Date: 17 Jun 20 - 01:48 AM

There was a time my 1980s/early 90s Nikkor lenses
were still partly comparable with Nikon Digital SlRs..
But I was no longer working in photography and couldn't justify the expense.

Some Fuji [if i remember correct] DSLRs also accepted older Nikkor lenses,
but even though less expensive, still too much cost for me.

Besides which, working too long in photography had killed my enthusiasm
for continuing it as a hobby...

I also find my smartphone camera to be a perfectly adequate tool
for everyday use,
keeping instant record of misc stuff needing to be documented..

eg, today, reaching down behind the TV stand to get a clear image
of how I wired all the gear together over the last 20 years...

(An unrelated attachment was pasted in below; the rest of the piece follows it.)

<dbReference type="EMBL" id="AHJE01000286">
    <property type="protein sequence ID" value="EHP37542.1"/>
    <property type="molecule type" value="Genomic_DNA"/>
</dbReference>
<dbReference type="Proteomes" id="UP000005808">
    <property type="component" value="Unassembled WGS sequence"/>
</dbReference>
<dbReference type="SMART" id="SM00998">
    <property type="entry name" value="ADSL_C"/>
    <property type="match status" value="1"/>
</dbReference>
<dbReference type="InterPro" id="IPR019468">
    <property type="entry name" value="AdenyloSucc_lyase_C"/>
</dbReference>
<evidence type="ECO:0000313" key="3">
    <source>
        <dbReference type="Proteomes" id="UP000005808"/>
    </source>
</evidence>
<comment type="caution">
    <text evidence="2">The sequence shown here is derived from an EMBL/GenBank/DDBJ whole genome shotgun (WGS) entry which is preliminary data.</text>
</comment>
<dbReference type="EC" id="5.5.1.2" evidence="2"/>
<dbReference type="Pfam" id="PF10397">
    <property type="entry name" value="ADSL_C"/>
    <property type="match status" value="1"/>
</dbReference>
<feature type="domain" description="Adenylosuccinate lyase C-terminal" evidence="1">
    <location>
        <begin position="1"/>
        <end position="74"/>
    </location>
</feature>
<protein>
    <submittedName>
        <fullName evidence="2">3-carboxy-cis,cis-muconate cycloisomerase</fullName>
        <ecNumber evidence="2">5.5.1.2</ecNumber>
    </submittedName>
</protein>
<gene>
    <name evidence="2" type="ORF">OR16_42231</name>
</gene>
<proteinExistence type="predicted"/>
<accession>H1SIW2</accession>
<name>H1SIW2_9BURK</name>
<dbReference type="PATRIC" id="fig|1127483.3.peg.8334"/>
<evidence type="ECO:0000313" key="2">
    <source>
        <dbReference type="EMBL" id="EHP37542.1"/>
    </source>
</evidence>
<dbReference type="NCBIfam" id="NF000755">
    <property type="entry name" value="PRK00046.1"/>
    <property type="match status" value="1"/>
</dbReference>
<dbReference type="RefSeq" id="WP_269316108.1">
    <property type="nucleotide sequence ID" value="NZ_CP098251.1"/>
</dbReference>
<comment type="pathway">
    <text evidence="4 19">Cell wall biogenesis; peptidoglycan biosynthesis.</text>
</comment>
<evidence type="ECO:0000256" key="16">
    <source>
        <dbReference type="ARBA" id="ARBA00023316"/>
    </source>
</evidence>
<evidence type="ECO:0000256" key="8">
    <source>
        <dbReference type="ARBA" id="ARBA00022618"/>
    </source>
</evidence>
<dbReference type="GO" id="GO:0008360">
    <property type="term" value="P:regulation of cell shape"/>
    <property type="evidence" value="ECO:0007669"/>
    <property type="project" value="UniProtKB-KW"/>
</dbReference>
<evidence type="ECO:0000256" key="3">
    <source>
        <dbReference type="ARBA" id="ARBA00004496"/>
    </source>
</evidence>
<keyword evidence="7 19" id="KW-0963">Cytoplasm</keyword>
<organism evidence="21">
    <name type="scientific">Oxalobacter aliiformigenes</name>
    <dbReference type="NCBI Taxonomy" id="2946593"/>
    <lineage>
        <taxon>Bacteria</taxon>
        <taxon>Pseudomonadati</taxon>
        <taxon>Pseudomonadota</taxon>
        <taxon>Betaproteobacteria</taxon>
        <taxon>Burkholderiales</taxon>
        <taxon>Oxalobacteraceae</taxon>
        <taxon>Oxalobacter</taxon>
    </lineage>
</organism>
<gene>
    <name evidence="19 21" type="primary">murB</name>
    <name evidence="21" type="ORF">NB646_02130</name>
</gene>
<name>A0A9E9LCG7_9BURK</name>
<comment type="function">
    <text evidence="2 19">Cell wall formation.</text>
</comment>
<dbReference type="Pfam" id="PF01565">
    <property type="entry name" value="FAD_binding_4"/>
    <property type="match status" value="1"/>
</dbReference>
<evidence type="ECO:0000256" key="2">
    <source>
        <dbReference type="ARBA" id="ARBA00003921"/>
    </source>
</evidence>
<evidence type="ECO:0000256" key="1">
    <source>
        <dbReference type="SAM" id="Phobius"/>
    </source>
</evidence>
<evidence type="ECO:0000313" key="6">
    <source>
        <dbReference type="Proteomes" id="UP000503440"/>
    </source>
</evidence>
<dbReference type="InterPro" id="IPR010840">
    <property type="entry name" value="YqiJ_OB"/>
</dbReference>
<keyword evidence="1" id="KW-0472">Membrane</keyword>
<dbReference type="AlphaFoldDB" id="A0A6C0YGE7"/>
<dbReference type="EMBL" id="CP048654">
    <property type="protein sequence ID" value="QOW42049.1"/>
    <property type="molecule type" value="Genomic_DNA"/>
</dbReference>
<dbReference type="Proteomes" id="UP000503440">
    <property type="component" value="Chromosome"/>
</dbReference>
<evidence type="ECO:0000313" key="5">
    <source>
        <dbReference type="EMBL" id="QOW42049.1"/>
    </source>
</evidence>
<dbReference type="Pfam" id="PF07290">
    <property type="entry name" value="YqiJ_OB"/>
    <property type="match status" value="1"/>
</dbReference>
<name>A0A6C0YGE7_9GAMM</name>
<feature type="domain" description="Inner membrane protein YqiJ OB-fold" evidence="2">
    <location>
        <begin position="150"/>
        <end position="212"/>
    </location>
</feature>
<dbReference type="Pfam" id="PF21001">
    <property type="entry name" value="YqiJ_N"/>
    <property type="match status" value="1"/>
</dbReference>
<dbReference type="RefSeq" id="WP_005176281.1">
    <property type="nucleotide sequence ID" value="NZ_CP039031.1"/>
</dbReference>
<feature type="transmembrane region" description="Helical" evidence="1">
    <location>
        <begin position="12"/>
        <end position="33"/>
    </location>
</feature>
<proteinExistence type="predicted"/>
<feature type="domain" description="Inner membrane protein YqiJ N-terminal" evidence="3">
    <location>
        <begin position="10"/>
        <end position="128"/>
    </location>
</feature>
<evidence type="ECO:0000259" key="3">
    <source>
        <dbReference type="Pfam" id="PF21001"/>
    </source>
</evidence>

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Subject: RE: BS: Film cameras
From: gillymor
Date: 17 Jun 20 - 04:30 AM

I use a Sony a6000 mirrorless w/ a 55-210 zoom and a 1.7x teleconverter for shooting mostly birds and other wildlife, it's great for shooting out of hand (no tripod) while hiking as the zoom is stabilized and the whole rig is pretty light. Having the ability to edit and share my images on the computer adds a whole other dimension of fun.


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Subject: RE: BS: Film cameras
From: Jon Freeman
Date: 17 Jun 20 - 05:36 AM

Itís not really going the way Iíd hoped it might go ie. someone(s) still using film for some purpose(s).but itís all good stuffÖ

a couple of comments regarding some bits Iíve read.

SRS. I didnít think the £4.50 for the 24 exposure B/W film that bad but itís all cost and by the time I add on development, printing (6x4) and return postage, the total cost comes to nearly £20. The slide films I looked at were more expensive, around £18-£20 for a 36 exposure film.